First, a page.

• One interesting note about the results is that the conspiracy believers cover both ends of the political spectrum (35% said they were liberals while 41% were conservatives).

 

80% of those who said they believed at least one of the theories mentioned above were most likely to favor health diagnosis and advice dished out by celebrity doctors and herbal medicine practitioners like Dr. Mehmet Oz. They also prefer consulting these people or the Internet than going to medical professionals when looking for treatments for themselves and their families.Furthermore, they’re very likely to forego regular physical check-ups, sunscreen use and traditional shots like those for the flu as well as vaccinations. They’re also local, and organic produce consumers and use alternative natural-herbal medicines.

For its conclusion, the study was able to prove that belief in pseudoscience ideals directly affects how a person takes care of his health and that of his family. And while there’s nothing wrong with going organic or using alternative medicine, health-related conspiracy theories, at times, promote some very dangerous principles.

source: mycanadianpharmacypro.com

For one, there’s a recent hype about raw, untreated water consumption with every bottle sold at $60.99. These bottles of water are peddled as “all natural, so they’re good” drinks but at the cost of the drinker’s health. Raw and untreated water is unsafe and carries germs. These microorganisms could cause a wide range of maladies from diarrhea to typhoid to even polio. Not only that! Shunning vaccines could bring harm to unvaccinated kids in the long run.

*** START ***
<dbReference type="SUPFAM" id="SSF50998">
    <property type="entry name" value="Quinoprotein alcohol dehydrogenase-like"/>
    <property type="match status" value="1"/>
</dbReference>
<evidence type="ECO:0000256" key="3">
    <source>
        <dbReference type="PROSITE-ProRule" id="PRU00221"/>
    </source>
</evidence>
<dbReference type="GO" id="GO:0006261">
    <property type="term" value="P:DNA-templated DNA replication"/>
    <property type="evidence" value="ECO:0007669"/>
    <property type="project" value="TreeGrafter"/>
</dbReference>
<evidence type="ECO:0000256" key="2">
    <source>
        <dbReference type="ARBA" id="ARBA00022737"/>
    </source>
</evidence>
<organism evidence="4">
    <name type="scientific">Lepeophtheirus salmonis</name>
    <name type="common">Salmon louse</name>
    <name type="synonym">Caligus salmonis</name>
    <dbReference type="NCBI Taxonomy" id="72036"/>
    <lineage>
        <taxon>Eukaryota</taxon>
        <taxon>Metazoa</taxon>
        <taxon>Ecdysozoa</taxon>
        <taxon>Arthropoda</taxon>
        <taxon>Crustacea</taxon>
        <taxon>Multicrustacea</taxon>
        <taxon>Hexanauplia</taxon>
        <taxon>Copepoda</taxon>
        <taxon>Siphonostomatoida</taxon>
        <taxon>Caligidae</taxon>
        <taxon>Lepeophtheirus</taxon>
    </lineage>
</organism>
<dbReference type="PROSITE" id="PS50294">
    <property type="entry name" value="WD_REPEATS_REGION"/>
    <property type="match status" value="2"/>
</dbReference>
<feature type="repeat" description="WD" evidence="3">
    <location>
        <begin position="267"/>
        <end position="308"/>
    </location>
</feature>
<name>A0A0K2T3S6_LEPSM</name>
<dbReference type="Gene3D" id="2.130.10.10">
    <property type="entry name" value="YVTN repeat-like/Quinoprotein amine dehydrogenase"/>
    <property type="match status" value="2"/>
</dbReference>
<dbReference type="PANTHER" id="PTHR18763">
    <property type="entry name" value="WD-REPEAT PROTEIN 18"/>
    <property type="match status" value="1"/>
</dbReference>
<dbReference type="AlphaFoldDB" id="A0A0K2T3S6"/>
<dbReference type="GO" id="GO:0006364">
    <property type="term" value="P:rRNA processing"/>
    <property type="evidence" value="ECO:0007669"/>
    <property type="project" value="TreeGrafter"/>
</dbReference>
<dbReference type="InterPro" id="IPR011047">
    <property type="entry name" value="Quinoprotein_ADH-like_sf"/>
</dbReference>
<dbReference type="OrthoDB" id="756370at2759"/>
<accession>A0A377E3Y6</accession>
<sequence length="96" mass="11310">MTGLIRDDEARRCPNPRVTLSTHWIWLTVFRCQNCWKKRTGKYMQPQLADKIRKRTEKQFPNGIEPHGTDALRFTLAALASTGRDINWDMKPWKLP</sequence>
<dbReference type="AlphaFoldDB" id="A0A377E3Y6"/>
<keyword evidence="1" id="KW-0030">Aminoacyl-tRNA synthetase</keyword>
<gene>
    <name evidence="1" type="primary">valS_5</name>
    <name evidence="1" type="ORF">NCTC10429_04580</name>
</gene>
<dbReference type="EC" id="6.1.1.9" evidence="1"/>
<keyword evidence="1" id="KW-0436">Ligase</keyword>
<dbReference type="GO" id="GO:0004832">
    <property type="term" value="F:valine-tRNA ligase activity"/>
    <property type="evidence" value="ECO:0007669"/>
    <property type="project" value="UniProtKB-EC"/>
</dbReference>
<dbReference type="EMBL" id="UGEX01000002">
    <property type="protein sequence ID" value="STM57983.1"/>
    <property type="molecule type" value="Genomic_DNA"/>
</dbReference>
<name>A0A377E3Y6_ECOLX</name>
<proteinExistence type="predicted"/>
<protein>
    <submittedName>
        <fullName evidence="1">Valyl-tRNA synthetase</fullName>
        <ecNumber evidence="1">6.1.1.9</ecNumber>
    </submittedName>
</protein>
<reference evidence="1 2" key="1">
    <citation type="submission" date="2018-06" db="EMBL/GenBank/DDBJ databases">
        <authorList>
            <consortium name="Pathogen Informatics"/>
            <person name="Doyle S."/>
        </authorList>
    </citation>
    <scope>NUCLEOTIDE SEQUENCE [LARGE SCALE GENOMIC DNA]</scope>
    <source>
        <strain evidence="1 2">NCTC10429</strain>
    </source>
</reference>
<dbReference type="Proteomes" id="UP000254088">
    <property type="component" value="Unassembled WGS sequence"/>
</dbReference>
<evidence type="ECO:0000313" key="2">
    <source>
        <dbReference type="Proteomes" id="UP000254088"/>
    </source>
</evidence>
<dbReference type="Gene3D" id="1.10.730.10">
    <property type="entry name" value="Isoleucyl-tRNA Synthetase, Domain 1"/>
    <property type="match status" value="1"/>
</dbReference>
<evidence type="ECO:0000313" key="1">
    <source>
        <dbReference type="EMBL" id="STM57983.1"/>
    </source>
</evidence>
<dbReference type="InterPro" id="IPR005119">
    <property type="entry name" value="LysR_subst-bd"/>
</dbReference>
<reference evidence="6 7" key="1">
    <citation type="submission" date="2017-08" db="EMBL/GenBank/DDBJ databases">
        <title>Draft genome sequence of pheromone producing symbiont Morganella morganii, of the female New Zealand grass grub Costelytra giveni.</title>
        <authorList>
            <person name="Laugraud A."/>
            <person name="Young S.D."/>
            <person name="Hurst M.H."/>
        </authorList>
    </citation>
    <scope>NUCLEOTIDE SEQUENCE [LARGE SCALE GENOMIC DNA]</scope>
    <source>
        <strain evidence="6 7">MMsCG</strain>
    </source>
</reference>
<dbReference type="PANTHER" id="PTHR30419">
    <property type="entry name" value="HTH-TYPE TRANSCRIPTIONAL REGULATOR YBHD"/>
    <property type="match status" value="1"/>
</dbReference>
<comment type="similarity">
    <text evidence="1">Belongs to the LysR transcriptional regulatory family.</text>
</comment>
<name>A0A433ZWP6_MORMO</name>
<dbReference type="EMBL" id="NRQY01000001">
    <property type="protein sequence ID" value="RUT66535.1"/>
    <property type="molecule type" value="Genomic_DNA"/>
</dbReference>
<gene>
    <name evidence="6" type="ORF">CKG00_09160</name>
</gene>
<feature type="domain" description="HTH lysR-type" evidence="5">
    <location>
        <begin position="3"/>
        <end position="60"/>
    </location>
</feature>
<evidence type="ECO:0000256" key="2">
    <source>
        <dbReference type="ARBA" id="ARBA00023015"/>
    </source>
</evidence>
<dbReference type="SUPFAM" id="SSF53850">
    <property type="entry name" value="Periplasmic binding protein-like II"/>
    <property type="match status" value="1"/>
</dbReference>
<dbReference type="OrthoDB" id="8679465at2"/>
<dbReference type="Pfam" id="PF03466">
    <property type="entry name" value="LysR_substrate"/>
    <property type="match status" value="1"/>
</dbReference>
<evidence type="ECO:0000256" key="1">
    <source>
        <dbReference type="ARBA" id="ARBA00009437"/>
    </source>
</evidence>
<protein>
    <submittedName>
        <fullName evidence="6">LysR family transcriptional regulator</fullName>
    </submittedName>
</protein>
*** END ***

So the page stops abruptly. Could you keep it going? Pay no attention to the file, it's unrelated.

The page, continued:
But as one of the researchers pointed out, correcting conspiracy theory believers is difficult.

“They strongly believe what they know is better and more reliable than the information traditional medicine offers,” he said. “And correcting them is quite a complicated process. Most of these pseudoscience ideas and their peddlers can be very convincing.”

Belief In Medical Conspiracies May Adversely Affect Health

 

Source: medscape.com

 

 

Conspiracy theories are everywhere. Despite the technological advancements and access to reliable material, many people still believe in theories without basis. These individuals rely on what they have learned from the previous generation. Because of this, they often forget to verify whether what they believe in is true or not.

 

 

Common Conspiracy Theories

 

Even in the medical field, a large number of individuals still believe and promote certain conspiracy theories. These are some of it:

  • Most health officials are aware of the fact that the use of mobile phones and other gadgets may lead to cancer. However, they choose to conceal this information to protect the interests of large corporations.
  • The government is responsible for the widespread of HIV all over the world. It is a form of genocide, developed by public officials, in order to eliminate gay people.
  • Companies dump dangerous elements, substances, and chemicals in the environment through the fluoridation of tap water.